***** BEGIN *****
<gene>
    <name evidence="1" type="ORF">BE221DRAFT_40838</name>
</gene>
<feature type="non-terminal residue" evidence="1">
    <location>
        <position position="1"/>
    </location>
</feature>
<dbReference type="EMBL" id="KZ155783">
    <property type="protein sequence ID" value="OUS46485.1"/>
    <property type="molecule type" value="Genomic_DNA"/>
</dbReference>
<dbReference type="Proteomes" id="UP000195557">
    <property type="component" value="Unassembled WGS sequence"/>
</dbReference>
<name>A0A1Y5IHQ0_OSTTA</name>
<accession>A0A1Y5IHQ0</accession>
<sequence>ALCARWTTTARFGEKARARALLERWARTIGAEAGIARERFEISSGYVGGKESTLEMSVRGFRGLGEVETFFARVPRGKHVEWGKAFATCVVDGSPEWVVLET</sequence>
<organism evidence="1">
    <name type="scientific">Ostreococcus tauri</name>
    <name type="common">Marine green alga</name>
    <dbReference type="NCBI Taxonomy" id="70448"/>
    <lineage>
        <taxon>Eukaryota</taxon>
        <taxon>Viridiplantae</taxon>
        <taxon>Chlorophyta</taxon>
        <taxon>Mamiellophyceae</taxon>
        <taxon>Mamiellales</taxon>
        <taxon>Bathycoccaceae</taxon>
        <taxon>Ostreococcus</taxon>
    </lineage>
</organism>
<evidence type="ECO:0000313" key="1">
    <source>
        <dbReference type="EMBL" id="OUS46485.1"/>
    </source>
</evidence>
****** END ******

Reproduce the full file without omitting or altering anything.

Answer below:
<gene>
    <name evidence="1" type="ORF">BE221DRAFT_40838</name>
</gene>
<feature type="non-terminal residue" evidence="1">
    <location>
        <position position="1"/>
    </location>
</feature>
<dbReference type="EMBL" id="KZ155783">
    <property type="protein sequence ID" value="OUS46485.1"/>
    <property type="molecule type" value="Genomic_DNA"/>
</dbReference>
<dbReference type="Proteomes" id="UP000195557">
    <property type="component" value="Unassembled WGS sequence"/>
</dbReference>
<name>A0A1Y5IHQ0_OSTTA</name>
<accession>A0A1Y5IHQ0</accession>
<sequence>ALCARWTTTARFGEKARARALLERWARTIGAEAGIARERFEISSGYVGGKESTLEMSVRGFRGLGEVETFFARVPRGKHVEWGKAFATCVVDGSPEWVVLET</sequence>
<organism evidence="1">
    <name type="scientific">Ostreococcus tauri</name>
    <name type="common">Marine green alga</name>
    <dbReference type="NCBI Taxonomy" id="70448"/>
    <lineage>
        <taxon>Eukaryota</taxon>
        <taxon>Viridiplantae</taxon>
        <taxon>Chlorophyta</taxon>
        <taxon>Mamiellophyceae</taxon>
        <taxon>Mamiellales</taxon>
        <taxon>Bathycoccaceae</taxon>
        <taxon>Ostreococcus</taxon>
    </lineage>
</organism>
<evidence type="ECO:0000313" key="1">
    <source>
        <dbReference type="EMBL" id="OUS46485.1"/>
    </source>
</evidence>